Fred Cowgill

WLKY-TV Sports Director Fred Cowgill has worked in sports broadcasting for four decades.

One at bat. 

When Fred Cowgill was trying to break into the world of television broadcasting, he remembers praying for one plate appearance, one chance to be on the air, while working a summer job at IBM after graduating from college.

“I still think of that moment when I walk in the studio sometimes,” said Cowgill, 61, who is sports director for WLKY-TV. “I sat down, and everyone had left for lunch. I just started crying. I wasn’t a Christian yet, but I said, ‘I don’t know if You’re listening, but all I’m asking for is an at bat at the plate. I just want three swings. I can live with that if I strike out, but I’m so afraid I won’t get an at bat. I promise if You do that and I’m successful, that I’ll keep a door open.’”

God eventually answered that prayer, and Cowgill has worked in television for the past 39 years.    

“One thing’s for sure: I never could have done this alone,” Cowgill added. “I look back. I was some kid out of 300 million Americans. At the time, there were maybe a couple thousand sportscasters in the United States. I had no connections, no background. I wasn’t an ex-athlete. To do what I’ve done—I was the longshot that came in.”

Gym rat

While growing up in New York, Cowgill loved all things sports.

“When I was in high school, I took a journalism course and loved it,” Cowgill said. “That planted the seed, but there were so few jobs in television at the time. Cable was in its infancy.”

Cowgill, who has attended Southeast Christian Church for 25 years, got the bug for radio broadcasting while playing golf at a junior college in New York.

“I walked into the radio station and became a ‘gym rat’ for it,” he said. “I almost got thrown off the golf team and almost flunked out of school because I was living at the radio station. I fell in love with it.”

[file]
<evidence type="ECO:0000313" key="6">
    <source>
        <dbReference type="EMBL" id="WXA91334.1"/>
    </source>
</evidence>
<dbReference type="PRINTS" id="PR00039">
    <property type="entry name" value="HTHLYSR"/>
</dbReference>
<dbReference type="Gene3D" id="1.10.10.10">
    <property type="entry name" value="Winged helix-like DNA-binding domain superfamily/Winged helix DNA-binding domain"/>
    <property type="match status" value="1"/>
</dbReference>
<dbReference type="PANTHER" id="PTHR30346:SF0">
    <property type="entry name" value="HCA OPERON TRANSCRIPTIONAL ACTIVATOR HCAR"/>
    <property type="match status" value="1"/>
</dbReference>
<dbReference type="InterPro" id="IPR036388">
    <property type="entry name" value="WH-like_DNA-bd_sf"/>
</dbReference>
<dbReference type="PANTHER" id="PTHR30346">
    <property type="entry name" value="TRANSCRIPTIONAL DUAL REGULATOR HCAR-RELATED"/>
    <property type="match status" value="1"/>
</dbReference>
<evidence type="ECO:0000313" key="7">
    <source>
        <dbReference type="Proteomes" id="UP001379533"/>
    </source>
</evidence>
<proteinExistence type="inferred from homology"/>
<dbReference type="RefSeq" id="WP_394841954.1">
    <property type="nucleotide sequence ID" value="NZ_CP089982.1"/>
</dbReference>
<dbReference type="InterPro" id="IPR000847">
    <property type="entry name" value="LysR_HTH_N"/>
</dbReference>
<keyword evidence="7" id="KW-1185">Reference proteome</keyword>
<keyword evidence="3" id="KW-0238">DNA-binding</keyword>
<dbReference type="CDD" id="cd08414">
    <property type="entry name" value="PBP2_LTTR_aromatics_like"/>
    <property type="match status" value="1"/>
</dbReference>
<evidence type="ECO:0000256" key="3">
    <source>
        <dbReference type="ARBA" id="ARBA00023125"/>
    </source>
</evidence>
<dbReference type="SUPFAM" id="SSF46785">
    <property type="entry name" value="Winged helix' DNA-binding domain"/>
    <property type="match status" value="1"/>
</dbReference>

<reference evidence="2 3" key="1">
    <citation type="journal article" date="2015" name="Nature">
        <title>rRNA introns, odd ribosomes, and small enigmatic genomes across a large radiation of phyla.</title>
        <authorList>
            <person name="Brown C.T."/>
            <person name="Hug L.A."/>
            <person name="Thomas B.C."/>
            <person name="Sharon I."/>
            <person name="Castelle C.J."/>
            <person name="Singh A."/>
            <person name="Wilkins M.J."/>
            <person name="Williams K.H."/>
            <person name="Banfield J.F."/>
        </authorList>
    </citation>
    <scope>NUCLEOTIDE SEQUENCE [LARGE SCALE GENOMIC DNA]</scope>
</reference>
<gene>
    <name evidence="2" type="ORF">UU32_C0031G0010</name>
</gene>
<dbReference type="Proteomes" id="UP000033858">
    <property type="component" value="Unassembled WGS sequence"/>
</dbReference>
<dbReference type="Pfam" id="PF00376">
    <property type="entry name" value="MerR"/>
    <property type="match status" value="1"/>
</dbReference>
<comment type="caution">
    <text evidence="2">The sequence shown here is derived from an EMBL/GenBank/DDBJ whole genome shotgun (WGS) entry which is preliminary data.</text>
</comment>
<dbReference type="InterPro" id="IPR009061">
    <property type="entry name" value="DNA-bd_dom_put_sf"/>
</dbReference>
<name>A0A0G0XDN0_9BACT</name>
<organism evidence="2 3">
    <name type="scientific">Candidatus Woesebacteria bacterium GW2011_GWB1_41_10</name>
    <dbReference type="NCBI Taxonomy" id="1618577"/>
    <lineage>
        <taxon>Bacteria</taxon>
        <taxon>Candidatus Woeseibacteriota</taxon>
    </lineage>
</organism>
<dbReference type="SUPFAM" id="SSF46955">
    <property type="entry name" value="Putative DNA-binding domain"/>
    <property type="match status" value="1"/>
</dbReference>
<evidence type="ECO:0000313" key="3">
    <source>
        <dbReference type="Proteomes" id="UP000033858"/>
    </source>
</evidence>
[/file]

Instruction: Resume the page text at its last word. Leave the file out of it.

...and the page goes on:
‘You’re on the air’

After transferring to the University of Tennessee to pursue a communications degree in radio, Cowgill was required to take a TV course his senior year.

“I really came up on the technical side as a director,” Cowgill said. “The main news anchor got sick, so the head of the program asked if I would sit in. I never thought about TV. The dream was too big. So I sat down in the chair and did the newscast. I still have the video of it. When it was over, he said, ‘If you don’t do this for a living, you’re nuts.’ He completely changed the course of my life.”

After graduation, Cowgill went back to New York to work for his dad at IBM and applied to grad schools.

“I always had this dream a long time ago,” Cowgill added. “In it, I’m trying to find the bridge to the other side of the river. I see the other side of the river, which is my first job, but I couldn’t find the bridge ... I realized it all goes back to that room in IBM when I asked for help. I’m imperfect in so many ways, but God has used me, and I’ve asked Him to use me.”

Within a week or two of that prayer, Cowgill was accepted to Boston University’s graduate school in 1980, and soon scored a job with CNN, which was a brand new channel.

After a few months at CNN as a news video journalist and then sports reporter, Cowgill finally got his at bat.